It seems The Scribbled Victims is finally gaining word of mouth. I can see on Kindle Unlimited that about 3,000 pages are being read every day. I just hope it continues (and grows).

It was my plan to do a photo shoot at the end of September to create a new cover for The Scribbled Victims as well as create the cover for Scribbling The Eternal for when it releases. Though I love my current cover, I thought my books would gain more visibility if I put Orly on each book cover. I’ve spent months preparing for this photo shoot–arranging a studio, finding a photographer, hiring a model, finding a special effects artist to make fangs and do blood make up, and purchasing costumes. Everything was coming together until last week, when I found out that Amazon will not allow me to advertise a book if the book cover has blood on it. I can have a book cover with blood on it, but I just cannot use AMS (Amazon Marketing Services) to promote a bloody book. 

Well that sucks. These are vampire books. How can I not have blood on the covers? 

Since word of mouth is finally happening, part of me thinks–fuck it, just put blood on the cover anyway. But the conservative part of me doesn’t want to limit my options in the event I want to use AMS in the future. 

I also just read this book called Mastering Amazon Ads. I didn’t think it was written very clearly, but I did glean some helpful advice from it. One thing I really dread (and that I think many authors dread) is the thought of rewriting the blurb on the back of their book. This was stressed heavily in the book. I’ve rewritten mine a couple times already, but I suppose there’s always room for improvement. So I just ordered a book that is solely about writing your book blurb. I hope it’s helpful and that I can approach the rewrite of mine with an open mind. To be completely honest, I wish I could just hire a professional to write it for me, but I don’t know how to go about finding a professional blurb writer, let alone vetting one out.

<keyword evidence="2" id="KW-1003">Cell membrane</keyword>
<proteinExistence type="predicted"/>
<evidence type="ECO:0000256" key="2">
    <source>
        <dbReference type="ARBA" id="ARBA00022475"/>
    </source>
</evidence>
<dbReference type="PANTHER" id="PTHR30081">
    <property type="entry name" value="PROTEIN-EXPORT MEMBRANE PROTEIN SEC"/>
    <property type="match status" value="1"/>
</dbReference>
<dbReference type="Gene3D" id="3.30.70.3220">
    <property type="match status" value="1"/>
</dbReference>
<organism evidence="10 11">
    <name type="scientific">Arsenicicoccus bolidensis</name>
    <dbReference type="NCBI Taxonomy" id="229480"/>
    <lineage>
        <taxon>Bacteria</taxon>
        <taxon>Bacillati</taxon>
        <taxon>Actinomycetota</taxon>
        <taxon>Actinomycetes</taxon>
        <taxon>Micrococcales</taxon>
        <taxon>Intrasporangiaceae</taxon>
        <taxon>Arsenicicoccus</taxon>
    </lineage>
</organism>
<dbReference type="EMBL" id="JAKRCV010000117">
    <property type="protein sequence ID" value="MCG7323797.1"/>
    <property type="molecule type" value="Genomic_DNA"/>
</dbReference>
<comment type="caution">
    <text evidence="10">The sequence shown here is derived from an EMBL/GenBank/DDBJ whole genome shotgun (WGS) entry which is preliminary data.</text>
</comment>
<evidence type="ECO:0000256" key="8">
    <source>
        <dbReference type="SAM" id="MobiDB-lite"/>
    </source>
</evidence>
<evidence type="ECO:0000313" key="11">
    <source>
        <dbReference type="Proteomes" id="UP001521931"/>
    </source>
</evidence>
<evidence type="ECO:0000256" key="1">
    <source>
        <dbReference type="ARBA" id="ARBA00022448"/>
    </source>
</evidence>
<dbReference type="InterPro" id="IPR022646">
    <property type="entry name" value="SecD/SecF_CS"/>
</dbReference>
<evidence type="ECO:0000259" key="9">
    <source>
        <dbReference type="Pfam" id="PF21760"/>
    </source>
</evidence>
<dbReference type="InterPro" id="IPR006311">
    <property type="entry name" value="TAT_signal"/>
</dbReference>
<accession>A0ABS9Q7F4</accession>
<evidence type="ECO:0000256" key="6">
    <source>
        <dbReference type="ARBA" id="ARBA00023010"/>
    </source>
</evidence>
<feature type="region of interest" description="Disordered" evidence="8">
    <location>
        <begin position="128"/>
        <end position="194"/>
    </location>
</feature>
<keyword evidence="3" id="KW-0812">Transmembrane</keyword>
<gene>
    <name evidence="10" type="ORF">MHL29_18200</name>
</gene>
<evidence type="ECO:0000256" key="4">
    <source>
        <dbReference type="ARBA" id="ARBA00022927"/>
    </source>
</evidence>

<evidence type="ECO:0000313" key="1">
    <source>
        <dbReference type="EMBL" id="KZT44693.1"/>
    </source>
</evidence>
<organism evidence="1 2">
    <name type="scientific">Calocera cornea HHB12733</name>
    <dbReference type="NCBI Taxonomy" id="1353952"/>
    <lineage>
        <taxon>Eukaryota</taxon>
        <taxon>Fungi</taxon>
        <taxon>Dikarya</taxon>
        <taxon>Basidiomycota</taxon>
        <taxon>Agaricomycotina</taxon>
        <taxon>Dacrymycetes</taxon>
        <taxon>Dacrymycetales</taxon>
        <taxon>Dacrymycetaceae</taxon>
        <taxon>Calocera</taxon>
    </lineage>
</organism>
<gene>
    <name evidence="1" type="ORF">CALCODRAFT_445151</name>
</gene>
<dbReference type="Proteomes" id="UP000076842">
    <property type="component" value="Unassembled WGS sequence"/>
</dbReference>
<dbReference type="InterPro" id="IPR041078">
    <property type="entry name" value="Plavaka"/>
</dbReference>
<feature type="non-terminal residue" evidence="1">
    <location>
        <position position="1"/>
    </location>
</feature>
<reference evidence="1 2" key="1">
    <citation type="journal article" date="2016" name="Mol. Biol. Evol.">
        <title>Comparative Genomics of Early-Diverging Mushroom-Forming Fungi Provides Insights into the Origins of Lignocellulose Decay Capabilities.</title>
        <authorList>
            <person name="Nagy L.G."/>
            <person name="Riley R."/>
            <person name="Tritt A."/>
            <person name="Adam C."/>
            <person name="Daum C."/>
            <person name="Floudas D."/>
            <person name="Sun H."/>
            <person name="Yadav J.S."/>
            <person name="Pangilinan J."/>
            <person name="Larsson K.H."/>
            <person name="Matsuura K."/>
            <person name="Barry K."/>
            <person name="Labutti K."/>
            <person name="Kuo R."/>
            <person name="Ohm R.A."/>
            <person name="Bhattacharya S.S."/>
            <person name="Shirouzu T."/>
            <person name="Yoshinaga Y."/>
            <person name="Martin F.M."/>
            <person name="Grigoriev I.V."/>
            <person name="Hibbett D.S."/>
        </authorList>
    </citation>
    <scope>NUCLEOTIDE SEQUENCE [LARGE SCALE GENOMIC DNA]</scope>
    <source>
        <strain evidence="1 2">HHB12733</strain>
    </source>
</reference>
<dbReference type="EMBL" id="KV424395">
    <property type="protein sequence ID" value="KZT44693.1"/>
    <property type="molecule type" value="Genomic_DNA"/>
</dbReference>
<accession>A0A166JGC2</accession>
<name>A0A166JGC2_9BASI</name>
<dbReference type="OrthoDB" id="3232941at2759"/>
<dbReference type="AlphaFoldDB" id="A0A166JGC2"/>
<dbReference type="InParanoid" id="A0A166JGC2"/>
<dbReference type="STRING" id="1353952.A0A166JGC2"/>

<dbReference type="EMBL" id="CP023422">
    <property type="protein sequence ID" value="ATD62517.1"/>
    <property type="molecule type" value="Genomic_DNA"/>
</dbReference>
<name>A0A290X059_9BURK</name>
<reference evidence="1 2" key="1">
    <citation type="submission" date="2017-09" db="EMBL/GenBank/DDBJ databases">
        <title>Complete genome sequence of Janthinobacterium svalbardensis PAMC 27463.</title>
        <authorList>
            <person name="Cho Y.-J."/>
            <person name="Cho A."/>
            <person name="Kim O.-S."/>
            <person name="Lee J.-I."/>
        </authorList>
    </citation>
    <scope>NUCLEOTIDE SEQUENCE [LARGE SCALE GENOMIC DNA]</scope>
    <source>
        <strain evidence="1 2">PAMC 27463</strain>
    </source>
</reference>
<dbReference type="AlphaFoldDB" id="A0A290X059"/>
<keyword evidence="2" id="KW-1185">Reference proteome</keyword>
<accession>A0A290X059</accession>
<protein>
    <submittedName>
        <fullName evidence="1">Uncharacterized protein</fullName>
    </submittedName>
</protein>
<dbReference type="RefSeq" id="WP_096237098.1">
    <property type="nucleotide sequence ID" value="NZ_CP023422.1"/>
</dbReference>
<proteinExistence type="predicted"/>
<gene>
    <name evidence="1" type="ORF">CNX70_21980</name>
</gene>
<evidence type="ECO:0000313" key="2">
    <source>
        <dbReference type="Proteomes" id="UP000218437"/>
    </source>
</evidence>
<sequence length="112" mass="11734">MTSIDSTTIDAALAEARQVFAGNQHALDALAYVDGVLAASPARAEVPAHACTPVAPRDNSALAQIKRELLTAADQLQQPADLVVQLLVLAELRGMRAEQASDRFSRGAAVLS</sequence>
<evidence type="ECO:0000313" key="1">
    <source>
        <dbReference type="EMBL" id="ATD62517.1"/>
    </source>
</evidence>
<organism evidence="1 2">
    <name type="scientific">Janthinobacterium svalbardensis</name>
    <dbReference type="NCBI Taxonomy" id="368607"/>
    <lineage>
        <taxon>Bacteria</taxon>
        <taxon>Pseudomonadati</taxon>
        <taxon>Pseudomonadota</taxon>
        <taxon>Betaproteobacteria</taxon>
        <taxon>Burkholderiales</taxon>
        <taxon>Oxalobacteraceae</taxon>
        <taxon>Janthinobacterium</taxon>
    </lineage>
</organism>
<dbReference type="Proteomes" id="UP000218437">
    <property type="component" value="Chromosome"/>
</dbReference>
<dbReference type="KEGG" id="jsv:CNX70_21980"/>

But stay tuned…a new cover and a new blurb are on their way. 

-Robert Tomoguchi

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I’m so close to finishing Scribbling The Eternal, the sequel to The Scribbled Victims, but I’ve hit a wall and her name is Mirela Cobalcescu. She’s begun behaving in ways I didn’t see coming. 

Let me explain. When I write, I don’t write completely alone. My characters do a lot of the writing for me. They do the things they want to do and say the things they want to say. Sure I created them but from there my job is mostly to place them in situations and then allow them to be true to themselves. This is especially the case for the character of Orly Bialek–I just let her go and she does her own thing. I’ve gotten a lot of comments about how unpredictable and irrational Orly is, and that makes me happy because it tells me that, on the page, she is just being herself. 

But in this new book, I feel Mirela’s behavior is making me lose the directional control of the story and I’ve been struggling to find a way back to the situations I planned to have her and the other characters face. It’s been very difficult for me mentally because I thought I was so close to finishing the full draft, but now I think it could take weeks if not months more to complete, which will mean a later release date than I planned. 

Maybe it will sound strange to you, but I need to talk to Mirela alone and find out what she really wants so I can figure out a way to steer this story back on course. 

If you write fiction, stage plays, or screenplays, do you approach writing in a similar way? Do you interact with your characters and give them the freedom to be who they want to be rather than who you want them to be?  

-Robert Tomoguchi

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